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Ln (unix)

The meaning of «ln (unix)»

The ln command is a standard Unix command utility used to create a hard link or a symbolic link (symlink) to an existing file or directory.[1] The use of a hard link allows multiple filenames to be associated with the same file since a hard link points to the inode of a given file, the data of which is stored on disk. On the other hand, symbolic links are special files that refer to other files by name.[2]

The ln command by default creates hard links, and when called with the command line parameter ln -s creates symbolic links.[3] Most operating systems prevent hard links to directories from being created since such a capability could disrupt the structure of a file system and interfere with the operation of other utilities.[4] The ln command can however be used to create symbolic links to non-existent files.[2]

ln appeared in Issue 2 of the X/Open Portability Guidelines.[5] The version of ln bundled in GNU coreutils was written by Mike Parker and David MacKenzie.[6] The .mw-parser-output .monospaced{font-family:monospace,monospace}ln command has also been ported to the IBM i operating system.[7]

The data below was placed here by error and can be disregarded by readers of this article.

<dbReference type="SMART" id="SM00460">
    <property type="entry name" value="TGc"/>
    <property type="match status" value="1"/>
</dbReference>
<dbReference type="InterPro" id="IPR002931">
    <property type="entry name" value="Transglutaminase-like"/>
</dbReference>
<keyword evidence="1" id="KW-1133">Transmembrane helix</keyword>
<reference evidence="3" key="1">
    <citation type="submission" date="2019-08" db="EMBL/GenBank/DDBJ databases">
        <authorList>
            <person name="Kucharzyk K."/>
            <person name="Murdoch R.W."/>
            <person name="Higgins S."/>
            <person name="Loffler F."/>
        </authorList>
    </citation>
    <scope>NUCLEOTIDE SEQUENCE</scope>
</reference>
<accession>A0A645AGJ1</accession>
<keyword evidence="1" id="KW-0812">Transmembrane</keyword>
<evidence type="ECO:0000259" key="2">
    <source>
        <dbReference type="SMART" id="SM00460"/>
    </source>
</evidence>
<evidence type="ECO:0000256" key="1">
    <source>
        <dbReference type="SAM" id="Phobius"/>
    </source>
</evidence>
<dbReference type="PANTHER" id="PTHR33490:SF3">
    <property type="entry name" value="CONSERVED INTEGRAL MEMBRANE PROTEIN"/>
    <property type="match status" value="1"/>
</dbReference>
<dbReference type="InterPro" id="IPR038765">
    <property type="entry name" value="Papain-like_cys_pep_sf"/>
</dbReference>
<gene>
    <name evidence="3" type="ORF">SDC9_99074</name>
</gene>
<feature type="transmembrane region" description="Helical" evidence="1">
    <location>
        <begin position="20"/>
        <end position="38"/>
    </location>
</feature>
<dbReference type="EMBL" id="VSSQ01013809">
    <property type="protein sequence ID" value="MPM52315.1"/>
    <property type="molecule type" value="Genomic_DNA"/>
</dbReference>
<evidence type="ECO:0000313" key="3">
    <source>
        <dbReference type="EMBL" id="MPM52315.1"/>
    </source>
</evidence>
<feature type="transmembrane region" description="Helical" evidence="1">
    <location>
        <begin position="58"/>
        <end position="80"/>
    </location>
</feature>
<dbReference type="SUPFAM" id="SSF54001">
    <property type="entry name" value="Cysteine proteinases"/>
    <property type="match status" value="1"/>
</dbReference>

Links allow more than one filename to refer to the same file as in the case of a hard link or act as pointers to a filename as in the case of a soft link. Both hard links and soft links can be created by the ln command. Specifically,

The ln utility on systems compliant with the Single Unix Specification is specified in the Shell and Utilities (XCU) document, which forms a part of the Single Unix Specification.[12] A mostly identical document is part of POSIX.[5]

The specification describes two ways of invoking the ln utility. Specifically,

ln [-fs] [-L|-P] source_file target_file In the "multiple file" invocation the ln utility creates a new hard link (directory entry), or if the -s option is specified, a symbolic link, for each file specified by the source_file operand, at a destination path in an existing directory named by operand target_dir. ln [-fs] [-L|-P] source_file_1 source_file_2 ... target_dir

The specification also specifies the command line options that must be supported:

If neither target file nor target directory are specified, links will be created in the current working directory.

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